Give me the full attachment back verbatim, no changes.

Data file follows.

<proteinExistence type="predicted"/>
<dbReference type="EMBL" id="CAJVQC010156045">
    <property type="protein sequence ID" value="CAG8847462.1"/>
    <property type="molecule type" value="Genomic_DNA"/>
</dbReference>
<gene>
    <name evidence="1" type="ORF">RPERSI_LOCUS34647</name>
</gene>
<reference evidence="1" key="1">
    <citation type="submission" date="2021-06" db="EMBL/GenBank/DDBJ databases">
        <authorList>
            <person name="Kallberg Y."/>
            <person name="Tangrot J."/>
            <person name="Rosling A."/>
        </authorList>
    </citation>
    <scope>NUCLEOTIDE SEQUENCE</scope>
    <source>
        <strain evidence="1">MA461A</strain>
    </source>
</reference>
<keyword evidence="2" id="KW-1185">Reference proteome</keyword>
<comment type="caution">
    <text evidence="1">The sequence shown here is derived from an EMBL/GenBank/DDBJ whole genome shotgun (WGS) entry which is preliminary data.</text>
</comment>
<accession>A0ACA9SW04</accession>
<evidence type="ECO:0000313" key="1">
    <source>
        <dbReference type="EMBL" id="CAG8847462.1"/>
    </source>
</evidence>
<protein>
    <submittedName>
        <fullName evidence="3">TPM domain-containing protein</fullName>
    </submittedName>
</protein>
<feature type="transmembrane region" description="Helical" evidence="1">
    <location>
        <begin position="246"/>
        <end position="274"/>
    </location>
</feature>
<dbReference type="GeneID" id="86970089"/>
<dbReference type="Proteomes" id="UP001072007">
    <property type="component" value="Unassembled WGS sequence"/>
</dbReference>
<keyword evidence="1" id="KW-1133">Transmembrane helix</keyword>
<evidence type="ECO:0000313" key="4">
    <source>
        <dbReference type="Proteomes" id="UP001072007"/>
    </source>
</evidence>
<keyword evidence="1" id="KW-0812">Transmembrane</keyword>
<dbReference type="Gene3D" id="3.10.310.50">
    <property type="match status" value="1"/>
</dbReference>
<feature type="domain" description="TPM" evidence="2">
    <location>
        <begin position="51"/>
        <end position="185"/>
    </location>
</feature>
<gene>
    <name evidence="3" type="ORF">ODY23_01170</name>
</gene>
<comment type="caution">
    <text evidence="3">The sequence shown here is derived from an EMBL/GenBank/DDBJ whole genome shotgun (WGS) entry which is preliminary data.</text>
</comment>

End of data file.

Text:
<proteinExistence type="predicted"/>
<dbReference type="EMBL" id="CAJVQC010156045">
    <property type="protein sequence ID" value="CAG8847462.1"/>
    <property type="molecule type" value="Genomic_DNA"/>
</dbReference>
<gene>
    <name evidence="1" type="ORF">RPERSI_LOCUS34647</name>
</gene>
<reference evidence="1" key="1">
    <citation type="submission" date="2021-06" db="EMBL/GenBank/DDBJ databases">
        <authorList>
            <person name="Kallberg Y."/>
            <person name="Tangrot J."/>
            <person name="Rosling A."/>
        </authorList>
    </citation>
    <scope>NUCLEOTIDE SEQUENCE</scope>
    <source>
        <strain evidence="1">MA461A</strain>
    </source>
</reference>
<keyword evidence="2" id="KW-1185">Reference proteome</keyword>
<comment type="caution">
    <text evidence="1">The sequence shown here is derived from an EMBL/GenBank/DDBJ whole genome shotgun (WGS) entry which is preliminary data.</text>
</comment>
<accession>A0ACA9SW04</accession>
<evidence type="ECO:0000313" key="1">
    <source>
        <dbReference type="EMBL" id="CAG8847462.1"/>
    </source>
</evidence>
<protein>
    <submittedName>
        <fullName evidence="3">TPM domain-containing protein</fullName>
    </submittedName>
</protein>
<feature type="transmembrane region" description="Helical" evidence="1">
    <location>
        <begin position="246"/>
        <end position="274"/>
    </location>
</feature>
<dbReference type="GeneID" id="86970089"/>
<dbReference type="Proteomes" id="UP001072007">
    <property type="component" value="Unassembled WGS sequence"/>
</dbReference>
<keyword evidence="1" id="KW-1133">Transmembrane helix</keyword>
<evidence type="ECO:0000313" key="4">
    <source>
        <dbReference type="Proteomes" id="UP001072007"/>
    </source>
</evidence>
<keyword evidence="1" id="KW-0812">Transmembrane</keyword>
<dbReference type="Gene3D" id="3.10.310.50">
    <property type="match status" value="1"/>
</dbReference>
<feature type="domain" description="TPM" evidence="2">
    <location>
        <begin position="51"/>
        <end position="185"/>
    </location>
</feature>
<gene>
    <name evidence="3" type="ORF">ODY23_01170</name>
</gene>
<comment type="caution">
    <text evidence="3">The sequence shown here is derived from an EMBL/GenBank/DDBJ whole genome shotgun (WGS) entry which is preliminary data.</text>
</comment>